Risk Assessments

Q: In regards to risk assessments, would you base a risk level to include having any additional controls in place for each item assessed, or do you place the risk level on the impact to patients/staff assuming the item being assessed would not be available or functional? We are performing a risk assessment on facility systems and medical equipment and are wondering what the standard is in the approach.

A: It sounds like you’re referring to the NFPA 99-2012 risk assessment for building system categories. If so, then the assessment is conducted with the assumption of the worst-case scenario, whereby the systems being evaluated fail and back-up systems (i.e. emergency power generators) fail as well. According to section A.4.1 of NFPA 99-2012, the category definitions apply to equipment operations and are not intended to consider intervention by caregivers or others. Also, the Introduction to Chapter 4 in the NFPA 99-2012 Handbook, the authors say:

“Each system must be evaluated for its impact on both the patients and the caregivers if the system should fail. Based on the worst-outcome scenario of a failure’s impact, the system is assigned a category. The chapter on that system the describes the requirements for the selected category.”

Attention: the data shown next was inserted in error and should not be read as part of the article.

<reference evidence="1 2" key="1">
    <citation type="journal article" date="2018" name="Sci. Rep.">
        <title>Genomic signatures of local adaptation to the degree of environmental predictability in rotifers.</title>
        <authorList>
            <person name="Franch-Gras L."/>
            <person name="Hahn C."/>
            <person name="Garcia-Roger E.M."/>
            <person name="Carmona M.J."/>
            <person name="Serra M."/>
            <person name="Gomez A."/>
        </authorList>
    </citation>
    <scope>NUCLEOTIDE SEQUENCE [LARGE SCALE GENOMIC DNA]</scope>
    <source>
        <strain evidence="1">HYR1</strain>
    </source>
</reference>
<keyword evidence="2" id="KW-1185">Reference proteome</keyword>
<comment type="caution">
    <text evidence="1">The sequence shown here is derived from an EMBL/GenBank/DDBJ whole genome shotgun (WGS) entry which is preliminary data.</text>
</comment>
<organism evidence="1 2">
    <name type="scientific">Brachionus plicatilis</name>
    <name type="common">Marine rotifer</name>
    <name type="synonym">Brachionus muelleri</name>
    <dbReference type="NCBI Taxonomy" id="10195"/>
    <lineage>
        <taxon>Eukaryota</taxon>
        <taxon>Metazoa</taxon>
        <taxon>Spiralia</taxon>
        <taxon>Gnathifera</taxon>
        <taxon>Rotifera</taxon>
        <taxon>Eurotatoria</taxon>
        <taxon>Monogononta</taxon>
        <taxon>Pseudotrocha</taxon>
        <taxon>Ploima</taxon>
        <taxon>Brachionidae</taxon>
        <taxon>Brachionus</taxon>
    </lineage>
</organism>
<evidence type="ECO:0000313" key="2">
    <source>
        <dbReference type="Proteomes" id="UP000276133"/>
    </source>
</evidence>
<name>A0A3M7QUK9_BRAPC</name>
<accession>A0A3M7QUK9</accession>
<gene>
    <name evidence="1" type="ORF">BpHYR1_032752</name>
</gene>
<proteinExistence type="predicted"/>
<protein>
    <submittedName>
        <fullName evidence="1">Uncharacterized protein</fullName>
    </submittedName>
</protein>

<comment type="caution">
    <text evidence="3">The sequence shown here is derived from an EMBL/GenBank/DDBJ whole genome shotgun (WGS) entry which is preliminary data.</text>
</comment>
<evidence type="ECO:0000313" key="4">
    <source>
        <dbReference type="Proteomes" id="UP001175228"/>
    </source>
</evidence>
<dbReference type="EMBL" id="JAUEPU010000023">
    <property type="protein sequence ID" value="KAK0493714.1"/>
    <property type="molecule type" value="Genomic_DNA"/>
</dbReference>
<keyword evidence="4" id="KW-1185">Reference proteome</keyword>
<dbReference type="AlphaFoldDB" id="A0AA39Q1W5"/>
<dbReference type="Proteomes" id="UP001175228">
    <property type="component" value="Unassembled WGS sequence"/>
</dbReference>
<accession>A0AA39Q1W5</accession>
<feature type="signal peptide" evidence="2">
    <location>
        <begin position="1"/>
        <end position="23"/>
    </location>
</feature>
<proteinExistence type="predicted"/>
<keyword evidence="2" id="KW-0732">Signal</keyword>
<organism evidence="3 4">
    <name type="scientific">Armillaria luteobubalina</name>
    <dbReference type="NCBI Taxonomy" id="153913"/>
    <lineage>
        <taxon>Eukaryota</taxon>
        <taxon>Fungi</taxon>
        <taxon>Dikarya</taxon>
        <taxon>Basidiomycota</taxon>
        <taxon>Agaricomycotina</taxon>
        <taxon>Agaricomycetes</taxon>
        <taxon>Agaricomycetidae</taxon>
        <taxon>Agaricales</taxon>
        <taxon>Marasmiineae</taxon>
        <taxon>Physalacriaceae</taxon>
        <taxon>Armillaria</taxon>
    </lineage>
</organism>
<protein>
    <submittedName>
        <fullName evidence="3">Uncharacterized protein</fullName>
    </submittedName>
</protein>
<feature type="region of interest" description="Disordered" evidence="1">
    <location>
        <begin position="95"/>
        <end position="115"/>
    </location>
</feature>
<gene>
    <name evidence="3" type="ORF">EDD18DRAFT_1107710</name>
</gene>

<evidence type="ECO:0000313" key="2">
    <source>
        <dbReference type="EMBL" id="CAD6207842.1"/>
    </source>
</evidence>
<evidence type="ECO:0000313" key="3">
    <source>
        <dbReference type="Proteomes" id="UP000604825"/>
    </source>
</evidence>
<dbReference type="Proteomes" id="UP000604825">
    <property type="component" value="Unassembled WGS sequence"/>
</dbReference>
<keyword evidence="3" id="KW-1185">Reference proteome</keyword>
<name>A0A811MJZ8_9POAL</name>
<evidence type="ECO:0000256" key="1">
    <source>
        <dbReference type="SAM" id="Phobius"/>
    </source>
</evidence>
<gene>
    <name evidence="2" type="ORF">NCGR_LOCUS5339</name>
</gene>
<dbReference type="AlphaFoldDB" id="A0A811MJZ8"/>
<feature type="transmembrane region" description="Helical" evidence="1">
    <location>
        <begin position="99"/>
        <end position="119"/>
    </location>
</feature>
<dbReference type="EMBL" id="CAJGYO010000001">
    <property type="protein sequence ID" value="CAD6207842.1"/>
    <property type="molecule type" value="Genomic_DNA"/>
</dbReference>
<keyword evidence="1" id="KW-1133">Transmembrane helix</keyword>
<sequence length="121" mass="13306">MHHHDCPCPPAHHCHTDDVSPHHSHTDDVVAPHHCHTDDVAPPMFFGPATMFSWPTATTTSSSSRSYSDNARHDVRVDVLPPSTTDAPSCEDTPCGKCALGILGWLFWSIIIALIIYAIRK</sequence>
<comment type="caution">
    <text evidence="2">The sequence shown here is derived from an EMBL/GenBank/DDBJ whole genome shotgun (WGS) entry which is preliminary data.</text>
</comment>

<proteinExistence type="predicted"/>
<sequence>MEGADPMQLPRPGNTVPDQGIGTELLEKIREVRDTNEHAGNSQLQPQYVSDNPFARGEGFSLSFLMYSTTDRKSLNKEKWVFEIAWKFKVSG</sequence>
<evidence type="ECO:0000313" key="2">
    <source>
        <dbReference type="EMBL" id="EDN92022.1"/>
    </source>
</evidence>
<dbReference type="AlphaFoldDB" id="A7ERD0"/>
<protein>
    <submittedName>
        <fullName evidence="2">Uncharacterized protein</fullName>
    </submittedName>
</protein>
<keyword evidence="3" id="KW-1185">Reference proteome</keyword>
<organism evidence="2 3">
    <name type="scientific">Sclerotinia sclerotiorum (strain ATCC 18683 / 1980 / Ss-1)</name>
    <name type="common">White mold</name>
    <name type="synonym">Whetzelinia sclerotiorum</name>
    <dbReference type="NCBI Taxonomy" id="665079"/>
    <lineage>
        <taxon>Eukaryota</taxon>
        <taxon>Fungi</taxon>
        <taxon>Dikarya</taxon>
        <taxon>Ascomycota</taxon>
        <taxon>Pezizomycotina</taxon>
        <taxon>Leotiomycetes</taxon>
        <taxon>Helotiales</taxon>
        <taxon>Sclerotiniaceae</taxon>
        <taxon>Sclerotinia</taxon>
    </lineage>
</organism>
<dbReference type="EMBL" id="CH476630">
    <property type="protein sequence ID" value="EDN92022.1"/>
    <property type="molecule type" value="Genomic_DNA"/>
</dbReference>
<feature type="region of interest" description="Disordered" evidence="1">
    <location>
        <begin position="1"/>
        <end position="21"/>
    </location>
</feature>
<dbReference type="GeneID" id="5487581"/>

Be aware that the chairman of the Technical Committee who wrote this new chapter 4 for NFPA 99-2012 told me the intent was for the risk assessment to be on new equipment only, and existing equipment was exempted. However, chapter 4 of NFPA 99-2012 does not say that, and CMS is requiring all certified hospitals to have this risk assessment conducted on existing equipment as well as new. So, I recommend to my clients to do the assessment (it only takes a few minutes) on all existing and new equipment until such time CMS changes their minds.